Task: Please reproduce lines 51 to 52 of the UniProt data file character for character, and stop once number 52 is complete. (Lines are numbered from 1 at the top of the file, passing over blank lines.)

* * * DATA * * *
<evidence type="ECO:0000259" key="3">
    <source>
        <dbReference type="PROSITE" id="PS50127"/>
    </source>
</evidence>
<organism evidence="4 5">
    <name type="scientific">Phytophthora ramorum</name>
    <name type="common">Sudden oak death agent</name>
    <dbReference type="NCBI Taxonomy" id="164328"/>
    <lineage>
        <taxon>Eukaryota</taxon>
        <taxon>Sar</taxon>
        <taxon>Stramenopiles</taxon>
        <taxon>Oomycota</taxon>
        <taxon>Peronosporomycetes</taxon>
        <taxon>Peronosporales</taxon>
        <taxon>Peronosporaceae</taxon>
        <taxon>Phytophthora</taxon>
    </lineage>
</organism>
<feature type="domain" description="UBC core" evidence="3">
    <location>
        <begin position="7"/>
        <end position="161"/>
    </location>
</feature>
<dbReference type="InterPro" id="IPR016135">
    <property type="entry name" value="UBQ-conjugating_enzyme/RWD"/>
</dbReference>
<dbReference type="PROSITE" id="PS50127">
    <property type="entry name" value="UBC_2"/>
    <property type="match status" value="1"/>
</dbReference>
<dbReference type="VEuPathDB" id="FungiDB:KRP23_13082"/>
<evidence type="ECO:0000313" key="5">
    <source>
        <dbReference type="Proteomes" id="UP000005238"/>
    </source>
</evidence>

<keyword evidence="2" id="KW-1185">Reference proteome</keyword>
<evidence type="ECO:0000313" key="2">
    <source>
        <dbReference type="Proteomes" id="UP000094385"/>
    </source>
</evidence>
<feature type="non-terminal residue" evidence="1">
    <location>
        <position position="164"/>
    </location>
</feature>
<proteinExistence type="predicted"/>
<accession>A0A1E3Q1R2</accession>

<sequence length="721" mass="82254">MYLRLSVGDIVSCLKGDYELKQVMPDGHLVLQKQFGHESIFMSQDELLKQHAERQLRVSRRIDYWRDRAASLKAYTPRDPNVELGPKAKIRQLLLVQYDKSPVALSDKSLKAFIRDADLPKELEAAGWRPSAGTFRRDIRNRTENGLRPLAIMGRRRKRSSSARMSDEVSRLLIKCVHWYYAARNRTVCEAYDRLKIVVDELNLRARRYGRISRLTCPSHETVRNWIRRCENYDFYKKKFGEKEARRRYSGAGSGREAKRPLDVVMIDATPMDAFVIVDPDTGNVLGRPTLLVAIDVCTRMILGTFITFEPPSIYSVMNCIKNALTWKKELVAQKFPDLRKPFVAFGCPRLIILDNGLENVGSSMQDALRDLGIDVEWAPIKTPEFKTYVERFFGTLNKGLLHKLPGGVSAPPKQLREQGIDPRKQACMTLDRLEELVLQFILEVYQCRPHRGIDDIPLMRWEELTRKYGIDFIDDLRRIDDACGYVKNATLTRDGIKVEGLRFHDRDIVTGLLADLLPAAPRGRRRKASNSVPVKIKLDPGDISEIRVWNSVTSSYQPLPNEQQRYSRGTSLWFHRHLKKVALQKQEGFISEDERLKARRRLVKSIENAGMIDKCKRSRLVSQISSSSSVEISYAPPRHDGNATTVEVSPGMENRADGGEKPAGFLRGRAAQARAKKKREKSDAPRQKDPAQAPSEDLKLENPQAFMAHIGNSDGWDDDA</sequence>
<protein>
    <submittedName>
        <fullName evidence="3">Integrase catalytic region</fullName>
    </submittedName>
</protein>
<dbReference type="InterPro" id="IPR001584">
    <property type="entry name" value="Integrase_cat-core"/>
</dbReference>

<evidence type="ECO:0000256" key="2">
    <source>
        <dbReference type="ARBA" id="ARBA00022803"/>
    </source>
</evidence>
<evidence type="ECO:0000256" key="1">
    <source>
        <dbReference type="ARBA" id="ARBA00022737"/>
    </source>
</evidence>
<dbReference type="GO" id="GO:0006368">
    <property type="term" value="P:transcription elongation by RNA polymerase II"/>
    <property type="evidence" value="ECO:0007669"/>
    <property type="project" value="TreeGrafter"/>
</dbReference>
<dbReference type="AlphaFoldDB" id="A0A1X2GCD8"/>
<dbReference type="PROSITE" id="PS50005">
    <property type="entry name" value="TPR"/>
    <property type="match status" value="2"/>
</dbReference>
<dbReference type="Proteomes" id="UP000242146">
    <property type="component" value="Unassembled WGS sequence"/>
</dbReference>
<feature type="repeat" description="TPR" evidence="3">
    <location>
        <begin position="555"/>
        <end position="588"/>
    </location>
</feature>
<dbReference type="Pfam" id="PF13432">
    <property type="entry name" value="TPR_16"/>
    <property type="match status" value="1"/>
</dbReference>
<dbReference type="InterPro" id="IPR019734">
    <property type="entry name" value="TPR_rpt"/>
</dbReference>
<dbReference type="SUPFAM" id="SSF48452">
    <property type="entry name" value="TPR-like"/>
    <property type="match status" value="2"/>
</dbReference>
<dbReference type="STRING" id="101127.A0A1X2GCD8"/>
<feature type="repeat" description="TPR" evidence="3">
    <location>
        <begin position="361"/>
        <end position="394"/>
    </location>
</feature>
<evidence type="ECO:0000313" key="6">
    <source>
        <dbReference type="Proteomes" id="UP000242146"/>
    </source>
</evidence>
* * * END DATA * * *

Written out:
<proteinExistence type="predicted"/>
<accession>A0A1E3Q1R2</accession>